I am thirty- two years old. There is hardness to me that I do not justify to others. I don’t care about people think. I work hard and quite often find myself both running away from the same things I am chasing. It is not my career but the things that could have been, should have been, and then the fuck it attitude that comes with knowing that it gets harder each day to look into faces of people I don’t respect and smile. I don’t care to be liked by those same people I don’t respect. And that is a glorious and beautiful thing to experience. These are the hard edges that I know make me less amicable and yet, why should it matter? Ahh the thirties. Less of that girl. Fuck the girl. Like Clarice, there is a steely resolve and unflinching need to stand my ground. Especially among those who claim to wield the hammer of cruel power. And then there is the question of failure. Or maybe it is a restlessness that would allow someone to fall straight back down to the ground in an elaborate display of both my strength and carelessness. I can go anywhere and do anything. These things are more true now then they have ever been. There is the business and then all the things that surround it, corridors of possibilities, so how high up should I fly? Or roll back? It is both a cruel and beautiful thing to be thirty-two years old and thankfully, so fucking gratefully, unmarried and childless. So now the future opens up and I think, should I go back to school? Get a better grasp on marketing? Or move somewhere. Some new town or city. Of course my brother is still healing and that makes things complicated. I don’t know. There is a vulnerability to Clarice that leads to her downfall at the end of Hannibal. I won’t say what it is since the ending in the book is quite controversial. It is vastly different then the ending in the movie. I think both endings serve a purpose. A lot of people hated the ending of the book. I didn’t hate it. And as I reach it now, reading the same book I read all those years ago, so enthralled with Hannibal then but less so now because Hannibal was never really about Hannibal, I think of Clarice. I think her ending is not so strange. The question of whether her ultimate faith at the hands of one man, or any of those men who cast so dark a shadow over her life, and despite the question of any hardwired behavior, we are left to ponder if Clarice ever really had any control over her own life. But I don’t think she thinks about it. Not anymore. And maybe that’s the point. Ultimately -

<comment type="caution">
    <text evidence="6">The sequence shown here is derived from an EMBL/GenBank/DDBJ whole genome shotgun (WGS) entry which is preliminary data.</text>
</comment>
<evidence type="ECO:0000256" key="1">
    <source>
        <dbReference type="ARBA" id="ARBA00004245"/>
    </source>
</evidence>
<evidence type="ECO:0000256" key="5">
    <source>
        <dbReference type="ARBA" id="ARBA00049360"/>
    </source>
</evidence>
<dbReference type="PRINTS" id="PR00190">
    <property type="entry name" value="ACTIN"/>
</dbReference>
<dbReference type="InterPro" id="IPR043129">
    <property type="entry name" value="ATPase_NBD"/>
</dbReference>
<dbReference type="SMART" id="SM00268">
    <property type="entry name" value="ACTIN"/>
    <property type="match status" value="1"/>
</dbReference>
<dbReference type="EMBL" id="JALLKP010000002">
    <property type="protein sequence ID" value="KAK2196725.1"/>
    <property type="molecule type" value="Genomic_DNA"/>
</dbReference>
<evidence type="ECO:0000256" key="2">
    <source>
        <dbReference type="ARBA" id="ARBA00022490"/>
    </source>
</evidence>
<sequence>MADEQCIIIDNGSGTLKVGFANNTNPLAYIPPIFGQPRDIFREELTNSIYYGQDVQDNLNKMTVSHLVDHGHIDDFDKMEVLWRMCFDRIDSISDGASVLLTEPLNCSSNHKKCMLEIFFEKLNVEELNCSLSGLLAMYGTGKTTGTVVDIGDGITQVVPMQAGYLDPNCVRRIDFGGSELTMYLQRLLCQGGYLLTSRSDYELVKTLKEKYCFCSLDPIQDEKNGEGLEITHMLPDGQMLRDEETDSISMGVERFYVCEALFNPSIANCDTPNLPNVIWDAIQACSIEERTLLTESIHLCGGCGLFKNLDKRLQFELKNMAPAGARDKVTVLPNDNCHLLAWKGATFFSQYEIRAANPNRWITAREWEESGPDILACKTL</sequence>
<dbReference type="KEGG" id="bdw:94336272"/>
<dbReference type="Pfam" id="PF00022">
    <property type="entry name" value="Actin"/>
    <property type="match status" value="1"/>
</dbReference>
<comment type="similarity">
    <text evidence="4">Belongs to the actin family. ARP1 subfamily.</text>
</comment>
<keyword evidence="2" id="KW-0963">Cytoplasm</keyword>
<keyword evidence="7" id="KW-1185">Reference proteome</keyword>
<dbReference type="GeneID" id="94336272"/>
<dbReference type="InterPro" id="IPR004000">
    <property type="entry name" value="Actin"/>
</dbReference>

God, I wish I could have seen Bryan Fuller’s version of Clarice Starling. What a thing that would have been. More for me think about when I walk my dog.